Unfortunately, a couple days after most of these photos and videos were taken, I took a sudden and bad fall on some ice while carrying our foster puppy (Kali) outside to potty and seriously, seriously messed up my right ankle and leg, requiring:

  • Urgent care
  • ER hospital visit
  • Hospitalization
  • Trauma / orthopedic surgery

I did not drop Kali (who was staying with us for about a month while her broken leg healed), so she is fine, and is up for adoption now (3/22/24). 

However, my injury means big changes to my daily life for a while, so if I'm less consistent with new content, that's why. 

Here's what I shared on our Facebook page, if you missed it. Maybe I should have written about keeping YOURSELF safe in snow and ice. *sigh

!! Breaking News !! I won't be around much for a while.

Sorry to report that I spent a few days in the hospital. I was carrying foster puppy KALI outside to potty Sunday afternoon, and I slipped on some ice and fell. Broke my ankle, dislocated my ankle, and broke both bones in my shin. Sunday night they sedated me to yank everything back into alignment. All hail good meds. Apparently, I narrated my hallucinations. I had surgery Monday morning, and they pinned, screwed, and plated everything back together. Sounds like 8-10 weeks of NON-weight-bearing life for me. Gah! They gave me a nerve block before surgery, but that's starting to wear off now now that I'm home, etc.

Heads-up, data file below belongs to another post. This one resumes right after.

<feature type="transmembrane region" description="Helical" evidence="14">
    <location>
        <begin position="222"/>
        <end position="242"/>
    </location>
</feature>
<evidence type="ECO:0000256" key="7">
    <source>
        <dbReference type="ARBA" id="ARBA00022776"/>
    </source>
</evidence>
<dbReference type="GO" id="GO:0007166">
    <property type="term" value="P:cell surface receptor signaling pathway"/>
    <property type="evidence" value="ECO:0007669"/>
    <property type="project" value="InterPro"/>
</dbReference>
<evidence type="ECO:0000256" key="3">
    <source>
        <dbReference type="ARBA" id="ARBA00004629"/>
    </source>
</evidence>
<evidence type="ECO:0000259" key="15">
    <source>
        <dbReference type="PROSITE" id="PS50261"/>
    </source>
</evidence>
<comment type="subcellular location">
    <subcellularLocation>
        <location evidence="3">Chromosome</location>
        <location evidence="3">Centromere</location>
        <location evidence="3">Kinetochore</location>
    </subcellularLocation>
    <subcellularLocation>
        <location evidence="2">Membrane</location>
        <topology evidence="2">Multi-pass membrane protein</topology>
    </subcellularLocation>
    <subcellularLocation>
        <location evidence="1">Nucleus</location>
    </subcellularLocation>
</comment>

Before and after surgery x-rays. They realigned things Sunday evening in the ER. Gave the team a little scare when I stopped breathing for a bit, but I guess they hollered and shook me, and I started breathing again. Instead of your regular old orthopedic surgeon, they have a team of trauma / ortho surgeons who specialize in piecing people back together. I'm so grateful to receive access to their skill and expertise.

Suffice it to say that my foot initially was pointing the wrong way, off to the right, because of the dislocation. I heard and felt things snap, too, so I knew when I hit the ground that it was B-A-D.

I did not, however, drop or hurt foster puppy Kali, so she is fine and back at the shelter. She was scheduled to return for adoption later this week anyway, so she simply went back early so that we can focus on my long / slow recovery and our 3 dogs.

See you later!

xray of fractured ankle and leg
xray of fractured ankle and leg repairs with plates and screws
photo of a leg in a big bandage at the hospital
About the Author Roxanne Hawn

Trained as a traditional journalist and based in the Rocky Mountains of Colorado, USA, I'm a full-time freelance writer for magazines, websites, and private clients. My areas of specialty include everything in the lifestyles arena, including health and home, personal finance and other consumer interests, relationships and trends, people and business profiles ... and, of course, all things pet related.

I don't just love dogs. I need them in my life. Seriously.